Clinical Evaluation for Thyroid Disease

Doctor examining woman's thyroid
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Diagnosing thyroid disease is a process that can incorporate clinical evaluation, blood tests, imaging tests, biopsies, and other tests and evaluation methods. Here, the thyroid-specific aspects of a clinical examination for thyroid disease are explored.

The Clinical Evaluation

A critical part of detecting and diagnosing thyroid disease is a clinical evaluation conducted by a trained practitioner. As part of a thorough clinical evaluation, your practitioner typically should do the following:

Feel (also known as “palpating”) your neck.

Your practitioner is looking for thyroid enlargement (goiter), lumps, nodules and masses in the area around your thyroid. Some trained practitioners are also looking for something known as "thrill" on palpation, this is when the practitioner can "feel" increased blood flow in the thyroid.

Listen to your thyroid using a stethoscope.

The practitioner is listening for what’s known as "bruit," which means that when she or he is listening with a stethoscope, the practitioner can hear the sound of increased blood flow in the thyroid.

Test your reflexes.

This is usually done with a small mallet on the knees and Achilles area. Hyper-responsive reflexes can be a sign of hyperthyroidism, and slow reflexes may point to hypothyroidism.

Check your heart rate, rhythm and blood pressure.

A slow heart rate (bradycardia) may point to hypothyroidism, and a high heart rate (tachycardia) may point to hyperthyroidism.

Some patients with hyperthyroidism also have elevated blood pressure or rhythm irregularities like palpitations or atrial fibrillation.

Measure your weight.

Rapid weight gain without a change to diet or exercise can be a sign of hypothyroidism, and rapid weight loss may point to hyperthyroidism.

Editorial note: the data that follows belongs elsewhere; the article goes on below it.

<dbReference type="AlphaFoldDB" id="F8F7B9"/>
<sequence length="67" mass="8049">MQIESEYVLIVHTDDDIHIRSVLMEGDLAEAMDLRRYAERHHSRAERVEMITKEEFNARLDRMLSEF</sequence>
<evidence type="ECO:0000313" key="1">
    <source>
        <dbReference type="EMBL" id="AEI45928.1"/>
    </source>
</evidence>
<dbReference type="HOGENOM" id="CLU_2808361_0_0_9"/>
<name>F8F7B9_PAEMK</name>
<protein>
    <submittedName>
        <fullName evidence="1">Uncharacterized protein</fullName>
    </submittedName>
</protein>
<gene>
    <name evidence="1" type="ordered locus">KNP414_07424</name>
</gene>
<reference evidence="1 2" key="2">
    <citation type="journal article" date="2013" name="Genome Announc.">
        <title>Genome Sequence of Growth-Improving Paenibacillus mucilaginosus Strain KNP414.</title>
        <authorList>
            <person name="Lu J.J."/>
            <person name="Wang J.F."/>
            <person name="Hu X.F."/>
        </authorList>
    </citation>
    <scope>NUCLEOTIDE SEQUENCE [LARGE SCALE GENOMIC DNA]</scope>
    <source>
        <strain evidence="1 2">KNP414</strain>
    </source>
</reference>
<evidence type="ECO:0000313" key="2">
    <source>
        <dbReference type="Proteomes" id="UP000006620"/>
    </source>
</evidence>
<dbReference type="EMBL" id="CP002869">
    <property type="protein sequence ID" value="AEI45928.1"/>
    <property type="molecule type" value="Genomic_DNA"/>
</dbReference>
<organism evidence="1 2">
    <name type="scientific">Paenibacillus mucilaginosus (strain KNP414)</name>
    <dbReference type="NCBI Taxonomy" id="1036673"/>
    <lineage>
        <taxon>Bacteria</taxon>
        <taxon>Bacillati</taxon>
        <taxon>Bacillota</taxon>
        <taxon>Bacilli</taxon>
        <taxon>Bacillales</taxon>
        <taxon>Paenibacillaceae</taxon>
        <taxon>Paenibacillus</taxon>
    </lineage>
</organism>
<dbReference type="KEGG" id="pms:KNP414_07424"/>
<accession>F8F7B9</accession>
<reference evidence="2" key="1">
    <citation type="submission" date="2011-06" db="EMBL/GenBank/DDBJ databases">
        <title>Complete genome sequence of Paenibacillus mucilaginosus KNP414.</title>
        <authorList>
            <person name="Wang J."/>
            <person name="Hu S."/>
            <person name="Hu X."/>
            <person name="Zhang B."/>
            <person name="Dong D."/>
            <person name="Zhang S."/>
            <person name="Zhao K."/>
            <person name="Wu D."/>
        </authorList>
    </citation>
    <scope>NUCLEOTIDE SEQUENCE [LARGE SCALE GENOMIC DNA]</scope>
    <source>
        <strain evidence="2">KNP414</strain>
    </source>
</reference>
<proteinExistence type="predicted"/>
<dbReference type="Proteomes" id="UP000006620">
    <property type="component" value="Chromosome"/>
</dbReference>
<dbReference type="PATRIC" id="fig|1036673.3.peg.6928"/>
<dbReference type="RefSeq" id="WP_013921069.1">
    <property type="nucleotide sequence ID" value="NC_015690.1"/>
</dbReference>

Measure body temperature.

Low body temperature is considered by some practitioners as a possible sign of an underactive thyroid.

Examine your face.

The practitioner is looking for loss of hair in the outer edge of the eyebrows -- a symptom of hypothyroidism -- as well as puffiness or swelling of the eyelids or face, another common hypothyroidism symptom.

Examine your eyes.

The eyes are often affected in thyroid patients, and common clinical symptoms include: bulging or protrusion of the eyes; a stare in the eyes; retraction of upper eyelids; a wide-eyed look; infrequent blinking; and “lid lag" -- when the upper eyelid doesn't smoothly follow downward movements of the eyes when you look down.

Observe the general quantity and quality of your hair.

Hair loss is seen in both overactive and underactive thyroid. Coarse, brittle or strawlike hair can point to hypothyroidism. Thinning, finer hair may point to hyperthyroidism.

Examine your skin.

Thyroid disease, especially hyperthyroidism, can show up in a variety of skin-related symptoms that can be clinically observed. These include a yellowish, jaundiced cast to the skin; unusually smooth, young-looking skin; hives; lesions or patches of rough skin on the shins (known as pretibial myxedema or Graves’ dermopathy); or blister-like bumps on the forehead and face (known as milaria bumps).

Examine your nails and hands.

Your practitioner should look for hyperthyroidism-related clinical signs in your nails and hands, including:

  • Onycholysis -- separation of the nail from the underlying nail bed, also called Plummer's nails
  • Swollen fingertips, also called acropachy

Review Other Clinical Signs

Your practitioner should assess other clinical signs of hyperthyroidism, including:

  • Tremors
  • Shaky hands
  • Hyperkinetic movements -- table drumming, tapping feet, jerky movements
  • Low bone density, seen via DEXA scan or x-ray

Your practitioner should evaluate other clinical signs of hypothyroidism, including:

  • A dull facial expression
  • Slow movement
  • Slow speech
  • Hoarseness of voice
  • Edema (swelling) of the hands and/or feet


Braverman, MD, Lewis E., and Robert D. Utiger, MD. Werner and Ingbar's The Thyroid: A Fundamental and Clinical Text. 9th ed., Philadelphia: Lippincott Williams & Wilkins (LWW), 2005.

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